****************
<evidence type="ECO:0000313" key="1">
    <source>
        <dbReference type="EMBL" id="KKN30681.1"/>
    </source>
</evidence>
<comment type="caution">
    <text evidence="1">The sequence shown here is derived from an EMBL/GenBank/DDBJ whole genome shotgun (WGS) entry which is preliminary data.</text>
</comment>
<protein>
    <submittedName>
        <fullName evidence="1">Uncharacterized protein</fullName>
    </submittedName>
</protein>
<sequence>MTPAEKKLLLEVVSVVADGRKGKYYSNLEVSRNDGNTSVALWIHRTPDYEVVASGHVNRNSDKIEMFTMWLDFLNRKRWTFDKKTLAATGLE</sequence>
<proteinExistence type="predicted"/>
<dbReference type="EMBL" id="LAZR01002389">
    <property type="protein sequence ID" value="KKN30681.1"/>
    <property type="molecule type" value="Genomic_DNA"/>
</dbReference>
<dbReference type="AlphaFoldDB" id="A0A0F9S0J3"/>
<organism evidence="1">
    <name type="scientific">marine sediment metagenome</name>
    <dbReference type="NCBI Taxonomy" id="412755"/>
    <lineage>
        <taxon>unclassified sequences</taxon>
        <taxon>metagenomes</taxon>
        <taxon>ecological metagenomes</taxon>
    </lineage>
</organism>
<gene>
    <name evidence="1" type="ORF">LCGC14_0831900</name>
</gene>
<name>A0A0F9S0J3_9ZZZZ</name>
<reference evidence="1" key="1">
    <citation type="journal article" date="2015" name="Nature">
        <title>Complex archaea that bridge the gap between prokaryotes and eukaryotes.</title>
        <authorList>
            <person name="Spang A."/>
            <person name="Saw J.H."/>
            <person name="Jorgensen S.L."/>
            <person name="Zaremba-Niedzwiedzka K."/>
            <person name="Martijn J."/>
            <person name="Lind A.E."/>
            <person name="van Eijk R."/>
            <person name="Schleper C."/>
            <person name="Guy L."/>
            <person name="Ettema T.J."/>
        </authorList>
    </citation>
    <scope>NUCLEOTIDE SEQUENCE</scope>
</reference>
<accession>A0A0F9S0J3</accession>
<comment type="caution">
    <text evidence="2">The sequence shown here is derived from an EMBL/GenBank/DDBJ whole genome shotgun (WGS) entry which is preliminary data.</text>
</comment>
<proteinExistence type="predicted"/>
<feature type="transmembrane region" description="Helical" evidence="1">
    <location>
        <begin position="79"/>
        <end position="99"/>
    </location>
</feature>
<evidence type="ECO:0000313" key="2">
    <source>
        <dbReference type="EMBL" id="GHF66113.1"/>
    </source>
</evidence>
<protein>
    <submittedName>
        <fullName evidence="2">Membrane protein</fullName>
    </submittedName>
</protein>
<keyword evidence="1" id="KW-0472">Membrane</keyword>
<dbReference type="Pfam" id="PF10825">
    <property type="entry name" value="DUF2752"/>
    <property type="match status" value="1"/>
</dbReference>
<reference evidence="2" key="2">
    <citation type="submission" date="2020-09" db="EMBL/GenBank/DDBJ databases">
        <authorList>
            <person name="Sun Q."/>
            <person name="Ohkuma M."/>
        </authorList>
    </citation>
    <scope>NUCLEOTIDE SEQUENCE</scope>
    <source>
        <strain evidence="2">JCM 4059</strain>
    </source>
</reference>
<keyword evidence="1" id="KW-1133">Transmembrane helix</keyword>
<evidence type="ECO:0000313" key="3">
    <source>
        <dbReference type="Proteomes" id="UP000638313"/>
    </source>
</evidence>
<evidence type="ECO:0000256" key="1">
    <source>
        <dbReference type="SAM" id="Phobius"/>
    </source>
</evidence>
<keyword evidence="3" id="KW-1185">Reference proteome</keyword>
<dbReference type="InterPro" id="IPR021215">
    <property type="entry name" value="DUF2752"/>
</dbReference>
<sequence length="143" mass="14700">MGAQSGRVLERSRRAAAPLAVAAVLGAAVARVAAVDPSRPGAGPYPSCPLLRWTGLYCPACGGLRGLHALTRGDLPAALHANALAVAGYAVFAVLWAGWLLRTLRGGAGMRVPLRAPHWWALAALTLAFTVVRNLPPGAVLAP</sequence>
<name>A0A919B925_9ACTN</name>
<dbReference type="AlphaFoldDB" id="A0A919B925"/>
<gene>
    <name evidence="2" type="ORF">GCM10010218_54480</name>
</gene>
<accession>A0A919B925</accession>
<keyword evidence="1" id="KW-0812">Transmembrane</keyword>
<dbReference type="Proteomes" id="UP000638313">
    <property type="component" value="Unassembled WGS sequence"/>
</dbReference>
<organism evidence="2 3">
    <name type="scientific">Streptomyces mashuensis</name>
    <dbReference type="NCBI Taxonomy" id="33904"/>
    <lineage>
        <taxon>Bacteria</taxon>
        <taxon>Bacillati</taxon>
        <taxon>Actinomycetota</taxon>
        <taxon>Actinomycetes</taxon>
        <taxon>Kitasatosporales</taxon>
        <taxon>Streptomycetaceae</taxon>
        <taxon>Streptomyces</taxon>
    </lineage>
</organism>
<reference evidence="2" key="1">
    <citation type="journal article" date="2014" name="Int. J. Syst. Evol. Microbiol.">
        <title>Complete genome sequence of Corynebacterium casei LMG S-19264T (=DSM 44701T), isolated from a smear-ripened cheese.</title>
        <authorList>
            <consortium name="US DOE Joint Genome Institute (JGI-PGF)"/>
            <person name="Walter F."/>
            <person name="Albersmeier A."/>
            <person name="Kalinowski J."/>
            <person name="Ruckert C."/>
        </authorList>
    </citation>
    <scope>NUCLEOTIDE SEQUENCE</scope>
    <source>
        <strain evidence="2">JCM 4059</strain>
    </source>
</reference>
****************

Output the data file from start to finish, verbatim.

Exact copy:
<evidence type="ECO:0000313" key="1">
    <source>
        <dbReference type="EMBL" id="KKN30681.1"/>
    </source>
</evidence>
<comment type="caution">
    <text evidence="1">The sequence shown here is derived from an EMBL/GenBank/DDBJ whole genome shotgun (WGS) entry which is preliminary data.</text>
</comment>
<protein>
    <submittedName>
        <fullName evidence="1">Uncharacterized protein</fullName>
    </submittedName>
</protein>
<sequence>MTPAEKKLLLEVVSVVADGRKGKYYSNLEVSRNDGNTSVALWIHRTPDYEVVASGHVNRNSDKIEMFTMWLDFLNRKRWTFDKKTLAATGLE</sequence>
<proteinExistence type="predicted"/>
<dbReference type="EMBL" id="LAZR01002389">
    <property type="protein sequence ID" value="KKN30681.1"/>
    <property type="molecule type" value="Genomic_DNA"/>
</dbReference>
<dbReference type="AlphaFoldDB" id="A0A0F9S0J3"/>
<organism evidence="1">
    <name type="scientific">marine sediment metagenome</name>
    <dbReference type="NCBI Taxonomy" id="412755"/>
    <lineage>
        <taxon>unclassified sequences</taxon>
        <taxon>metagenomes</taxon>
        <taxon>ecological metagenomes</taxon>
    </lineage>
</organism>
<gene>
    <name evidence="1" type="ORF">LCGC14_0831900</name>
</gene>
<name>A0A0F9S0J3_9ZZZZ</name>
<reference evidence="1" key="1">
    <citation type="journal article" date="2015" name="Nature">
        <title>Complex archaea that bridge the gap between prokaryotes and eukaryotes.</title>
        <authorList>
            <person name="Spang A."/>
            <person name="Saw J.H."/>
            <person name="Jorgensen S.L."/>
            <person name="Zaremba-Niedzwiedzka K."/>
            <person name="Martijn J."/>
            <person name="Lind A.E."/>
            <person name="van Eijk R."/>
            <person name="Schleper C."/>
            <person name="Guy L."/>
            <person name="Ettema T.J."/>
        </authorList>
    </citation>
    <scope>NUCLEOTIDE SEQUENCE</scope>
</reference>
<accession>A0A0F9S0J3</accession>
<comment type="caution">
    <text evidence="2">The sequence shown here is derived from an EMBL/GenBank/DDBJ whole genome shotgun (WGS) entry which is preliminary data.</text>
</comment>
<proteinExistence type="predicted"/>
<feature type="transmembrane region" description="Helical" evidence="1">
    <location>
        <begin position="79"/>
        <end position="99"/>
    </location>
</feature>
<evidence type="ECO:0000313" key="2">
    <source>
        <dbReference type="EMBL" id="GHF66113.1"/>
    </source>
</evidence>
<protein>
    <submittedName>
        <fullName evidence="2">Membrane protein</fullName>
    </submittedName>
</protein>
<keyword evidence="1" id="KW-0472">Membrane</keyword>
<dbReference type="Pfam" id="PF10825">
    <property type="entry name" value="DUF2752"/>
    <property type="match status" value="1"/>
</dbReference>
<reference evidence="2" key="2">
    <citation type="submission" date="2020-09" db="EMBL/GenBank/DDBJ databases">
        <authorList>
            <person name="Sun Q."/>
            <person name="Ohkuma M."/>
        </authorList>
    </citation>
    <scope>NUCLEOTIDE SEQUENCE</scope>
    <source>
        <strain evidence="2">JCM 4059</strain>
    </source>
</reference>
<keyword evidence="1" id="KW-1133">Transmembrane helix</keyword>
<evidence type="ECO:0000313" key="3">
    <source>
        <dbReference type="Proteomes" id="UP000638313"/>
    </source>
</evidence>
<evidence type="ECO:0000256" key="1">
    <source>
        <dbReference type="SAM" id="Phobius"/>
    </source>
</evidence>
<keyword evidence="3" id="KW-1185">Reference proteome</keyword>
<dbReference type="InterPro" id="IPR021215">
    <property type="entry name" value="DUF2752"/>
</dbReference>
<sequence length="143" mass="14700">MGAQSGRVLERSRRAAAPLAVAAVLGAAVARVAAVDPSRPGAGPYPSCPLLRWTGLYCPACGGLRGLHALTRGDLPAALHANALAVAGYAVFAVLWAGWLLRTLRGGAGMRVPLRAPHWWALAALTLAFTVVRNLPPGAVLAP</sequence>
<name>A0A919B925_9ACTN</name>
<dbReference type="AlphaFoldDB" id="A0A919B925"/>
<gene>
    <name evidence="2" type="ORF">GCM10010218_54480</name>
</gene>
<accession>A0A919B925</accession>
<keyword evidence="1" id="KW-0812">Transmembrane</keyword>
<dbReference type="Proteomes" id="UP000638313">
    <property type="component" value="Unassembled WGS sequence"/>
</dbReference>
<organism evidence="2 3">
    <name type="scientific">Streptomyces mashuensis</name>
    <dbReference type="NCBI Taxonomy" id="33904"/>
    <lineage>
        <taxon>Bacteria</taxon>
        <taxon>Bacillati</taxon>
        <taxon>Actinomycetota</taxon>
        <taxon>Actinomycetes</taxon>
        <taxon>Kitasatosporales</taxon>
        <taxon>Streptomycetaceae</taxon>
        <taxon>Streptomyces</taxon>
    </lineage>
</organism>
<reference evidence="2" key="1">
    <citation type="journal article" date="2014" name="Int. J. Syst. Evol. Microbiol.">
        <title>Complete genome sequence of Corynebacterium casei LMG S-19264T (=DSM 44701T), isolated from a smear-ripened cheese.</title>
        <authorList>
            <consortium name="US DOE Joint Genome Institute (JGI-PGF)"/>
            <person name="Walter F."/>
            <person name="Albersmeier A."/>
            <person name="Kalinowski J."/>
            <person name="Ruckert C."/>
        </authorList>
    </citation>
    <scope>NUCLEOTIDE SEQUENCE</scope>
    <source>
        <strain evidence="2">JCM 4059</strain>
    </source>
</reference>